May 4, 2012
Dear Mayo Clinic:
My 19-year-old son has hyperthyroidism due to toxic thyroid nodules. He is very thin and has a high resting heart rate. He has been asked to go on methimazole (Tapazole) until he has a thyroidectomy but he is concerned about side effects. Is it safe? Are there options rather than surgery? What are the risks of doing nothing for now?
In addition to surgery, treatment options for hyperthyroidism include radioactive iodine therapy or a medication, such as methimazole, that blocks the production of thyroid hormone. If left untreated, your son's symptoms will likely get worse. Over time, his condition could lead to heart problems, weak bones, muscle weakness and atrophy, and ultimately metabolic problems that could prove serious and can occasionally be fatal in severe cases.
The thyroid is a gland located at the base of the neck. It makes two main hormones: thyroxine (T-4) and triiodothyronine (T-3). These hormones maintain the rate at which the body uses fats and carbohydrates, help control body temperature, influence heart rate, and help regulate protein production.
Toxic thyroid nodules are lumps in the thyroid that make too much thyroid hormone. In most cases, these nodules are not cancerous, but they can cause a host of problems because of the over-production of thyroid hormone. When the thyroid overproduces hormones, the resulting condition is called hyperthyroidism.
Hyperthyroidism speeds up metabolism and can lead to symptoms such as rapid heartbeat, heart palpitations, increased appetite, rapid weight loss, increased frequency of bowel movements, agitation, irritability, shakiness, muscle weakness, excess sweating and disturbed sleep. A person's memory and thought process also may be disrupted by hyperthyroidism.
There are three treatment options for hyperthyroidism. The first is surgery to remove the entire thyroid (thyroidectomy). Thyroidectomy is effective and carries a low risk of complications when performed by an experienced surgeon. However, it leaves a person with an underactive thyroid once the gland has been removed. If your son opts for this choice, he would need to take thyroid hormone in the form of a pill, once daily, for the rest of his life to regulate his body's metabolism.
In some cases of solitary toxic thyroid nodules, only part of the thyroid may need to be removed. The remaining gland could then function well enough to provide stable thyroid hormone levels, making thyroid hormone therapy unnecessary. But a person who has had thyroid nodules is at risk for developing more nodules. So if part of the thyroid is left after surgery, your son would need regular checkups.
The second option is radioactive iodine therapy. A radioactive form of iodine is given by mouth and becomes concentrated in the thyroid. The radiation destroys the thyroid gland tissue over several weeks. After this procedure, your son would need long-term thyroid hormone replacement, though once again, some people with just one or two toxic thyroid nodules retain enough thyroid tissue to allow the thyroid hormone levels to remain normal.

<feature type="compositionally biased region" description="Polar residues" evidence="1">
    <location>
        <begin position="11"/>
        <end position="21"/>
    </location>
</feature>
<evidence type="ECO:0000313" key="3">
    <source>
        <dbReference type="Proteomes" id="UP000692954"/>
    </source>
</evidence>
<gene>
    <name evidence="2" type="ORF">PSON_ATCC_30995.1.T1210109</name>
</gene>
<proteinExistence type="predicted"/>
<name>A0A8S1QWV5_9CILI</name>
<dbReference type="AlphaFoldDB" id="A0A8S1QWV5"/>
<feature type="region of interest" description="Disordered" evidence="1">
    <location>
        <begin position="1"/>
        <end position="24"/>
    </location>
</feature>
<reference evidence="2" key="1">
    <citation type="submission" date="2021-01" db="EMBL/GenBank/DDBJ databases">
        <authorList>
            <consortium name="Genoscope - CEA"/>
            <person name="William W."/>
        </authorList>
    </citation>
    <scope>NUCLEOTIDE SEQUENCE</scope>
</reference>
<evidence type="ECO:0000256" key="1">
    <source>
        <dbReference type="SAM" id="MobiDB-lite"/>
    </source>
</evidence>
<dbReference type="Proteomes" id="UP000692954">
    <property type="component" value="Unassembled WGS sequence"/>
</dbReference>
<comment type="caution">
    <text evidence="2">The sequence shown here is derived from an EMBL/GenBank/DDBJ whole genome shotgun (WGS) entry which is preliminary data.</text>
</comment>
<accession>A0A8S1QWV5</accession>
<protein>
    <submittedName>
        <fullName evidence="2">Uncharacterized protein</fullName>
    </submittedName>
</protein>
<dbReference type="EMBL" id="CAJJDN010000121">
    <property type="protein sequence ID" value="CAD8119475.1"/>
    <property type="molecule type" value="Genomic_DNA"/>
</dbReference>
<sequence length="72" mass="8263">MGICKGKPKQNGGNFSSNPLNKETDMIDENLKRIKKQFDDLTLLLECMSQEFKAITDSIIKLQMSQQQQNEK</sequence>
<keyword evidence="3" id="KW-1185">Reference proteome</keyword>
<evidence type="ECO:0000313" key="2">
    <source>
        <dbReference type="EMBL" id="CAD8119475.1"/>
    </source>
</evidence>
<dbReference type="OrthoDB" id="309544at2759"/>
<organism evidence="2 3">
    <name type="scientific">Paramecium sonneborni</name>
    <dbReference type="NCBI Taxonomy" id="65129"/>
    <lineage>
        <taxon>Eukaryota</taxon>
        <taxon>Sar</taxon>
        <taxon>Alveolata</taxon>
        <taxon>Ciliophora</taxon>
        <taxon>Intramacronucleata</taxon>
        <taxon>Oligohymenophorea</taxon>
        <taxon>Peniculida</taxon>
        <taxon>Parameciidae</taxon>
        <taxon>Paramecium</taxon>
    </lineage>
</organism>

The third option is to take an oral anti-thyroid medication, typically propylthiouracil or methimazole (Tapazole), which prevents the thyroid from producing too much hormone. Symptoms usually begin to improve in six to 12 weeks, but medication therapy typically continues for at least a year or more.
For some people with hyperthyroidism, anti-thyroid medication may allow enough time to let the thyroid problem go into remission and heal itself. This happens sometimes in people whose hyperthyroidism is caused by Graves' disease, an inflammatory process. Unfortunately, such a remission is most unlikely when the hyperthyroidism is caused by thyroid nodules, because those nodules remain in the thyroid — often growing and becoming more active over time. So individuals with toxic thyroid nodules are usually best treated by other means.
Taking methimazole before thyroidectomy, however, is common even for people with toxic nodules. The treatment allows the levels of thyroid hormone to return to normal, making surgery easier and safer. Both of the available anti-thyroid drugs can rarely cause liver damage and other side effects, something that needs careful monitoring during treatment. However, the use of these drugs for only a short time keeps those risks to a minimum. There is some evidence that methimazole is slightly safer than propylthiouracil in this regard.
In summary, your son's thyroid condition is not likely to heal itself. He needs careful treatment from a doctor familiar with thyroid diseases to bring his thyroid hormone levels to normal and then to ensure they stay normal. Fortunately, with successful treatment, most people who have hyperthyroidism live a normal life span with no major impact on their quality of life.
— Bryan McIver, M.B., Ch.B, Ph.D., Endocrinology, Mayo Clinic, Rochester, Minn.